From one generation to the next

Third-generation farmer tends family land

he Kramer family lives on the original homestead that was established in 1930 by Ron Kramer’s grandfather. Front row from left to right: Megan, Vanessa and Jacob. Back row from left to right: Ron and Casey.

A lot of families in North Dakota own farmland and when the parents are ready to retire, the next generation takes over. Ron Kramer inherited the original farmstead near Douglas that his grandfather started back in 1930. It is now a total of 13 quarters of small grains and oil crops.

Kramer is a third-generation farmer and grew up on the farmstead, helping his parents and grandparents from a young age. Until his junior year of high school, he was undecided about whether or not he wanted to be the next to tend the land and care for the livestock. His older brother was considering the role, but he decided to pursue another path in life.

Kramer was the youngest boy, and because none of his older siblings wanted to take over, he decided to do it.

Before running the operation by himself, he went to the North Dakota State College of Science in Wahpeton for three years. The first two earned him his associate’s degree in farm business management and agriculture mechanics. For the last year, he took classes on diesel mechanics so he could repair his own equipment.

NDSCS was where he met his wife. She was persuing a major in liberal arts, then transferred to Minot State University to be a medical secretary.

Together, they run things on the farm and take care of their children. The crops they will be planting this year are canola, spring wheat and soybeans.

“Spring wheat is an old staple for our farm,” Kramer said.

As of April 23, Kramer had hopes of planting during the first week of May, giving the ground a little more time to warm up.

His spring wheat seed comes from North Dakota State University, and others are from other local ag suppliers. Which supplier he gets it from depends on availability, price and which ones have the most desirable traits.

In previous years, he had planted durum, oats and barley. He bases his choice of crops one to two years in advance, determining which ones are the most economically viable.

Crop rotations allow for potential diseases and chemical cycles to break up and pose less of a risk for the next season. In the fall, chemical suppliers call and ask about Kramer’s input, which fertilizer he wants and which seeds he’ll be using.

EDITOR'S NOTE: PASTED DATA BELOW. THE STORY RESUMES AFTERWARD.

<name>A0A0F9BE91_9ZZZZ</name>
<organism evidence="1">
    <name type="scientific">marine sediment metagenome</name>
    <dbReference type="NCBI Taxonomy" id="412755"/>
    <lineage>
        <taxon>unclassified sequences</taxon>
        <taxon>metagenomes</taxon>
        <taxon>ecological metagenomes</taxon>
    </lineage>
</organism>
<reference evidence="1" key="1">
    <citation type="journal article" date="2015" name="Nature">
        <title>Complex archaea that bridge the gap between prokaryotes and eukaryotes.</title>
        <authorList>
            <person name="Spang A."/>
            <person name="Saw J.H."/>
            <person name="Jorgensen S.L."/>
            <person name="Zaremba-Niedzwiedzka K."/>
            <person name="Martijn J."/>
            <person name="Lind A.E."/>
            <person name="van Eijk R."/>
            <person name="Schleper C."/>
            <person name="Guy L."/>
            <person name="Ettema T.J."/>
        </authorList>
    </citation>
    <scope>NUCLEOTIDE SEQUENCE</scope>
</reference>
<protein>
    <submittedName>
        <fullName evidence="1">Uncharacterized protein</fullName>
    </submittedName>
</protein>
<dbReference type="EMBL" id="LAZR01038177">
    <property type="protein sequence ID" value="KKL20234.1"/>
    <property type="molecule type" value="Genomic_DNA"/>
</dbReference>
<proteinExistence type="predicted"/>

NDSU also provides spreadsheets on its website. Farmers can plug in their numbers to help them make a decision on which crops will be the most viable and what their return will be. Kramer said the results are usually theoretical.

“I’m just mystified by people’s perception of agriculture,” he admitted.

Some believe farmers are the ones who profit from the rise in grain prices. In fact, “it’s the middle man that does.” When grain prices go up, so does the prices of cereals. He voiced his prediction that the prices of cereals may not go back down.

Kramer brought up a study he read about, which proved and showed valid evidence the adhesive that holds the cereal boxes together is more expensive than its contents.

“There’s a misperception of how farmers are profiting from high grain prices,” he continued. “When grain goes up (in price), so does fertilizer and other inputs.”

Farmers have a high flow of money, but because of all the expenses to keep it going, “it’s hard to hang on to.”

In addition to growing crops, Kramer has Angus cattle. When it comes to the ranching side of his operations, Angus is the primary. He does have a few chickens, but he keeps them around for personal use. Farm cats roam around, acting as mousers to keep the rodent population down.

To keep the herds in order, his red heeler-Australian shepherd mix dog rounds them up. His border collie-Australian shepherd dog used to herd the cows, too, but he’s older and has really slowed down.

“He’s more of a spoiled pet now than a herding dog,” Kramer said. The heeler mix is still a puppy so there’s plenty of energy to go around.

Kramer lives on the original farmstead with his wife and three children. He and his wife used to be 4-H leaders, but they’re not active anymore. He was also part of the Douglas Fire Department for 12 years, serving his community in more ways than just one.

His two boys are in FFA and the oldest was awarded the American FFA Degree, which is the highest degree that can be earned. It shows he is very dedicated to his chapter and the FFA association as a whole. Both sons participate in crop judging and other events.

His daughter, however, is not interested in the trade. She is more into music, singing, playing the saxophone, piano and clarinet. Kramer said she won a state singing contest. Drama is her other interest at school in Max where all three of the children attend.

Kramer also gives his children the same choice that his parents gave him.

“If they don’t want to work on the farm, they don’t have to,” Kramer said. “They can pursue their own careers.

“You have to love farming,” he stated. “No one else would want to work those hours.”

Farming is indeed difficult work, long hours in the fields and many hours in the sun. There are parts of the job that are good and others that aren’t.

“As the old adage goes, ‘If you do what you love, you’ll never work a day in your life,'” he said.


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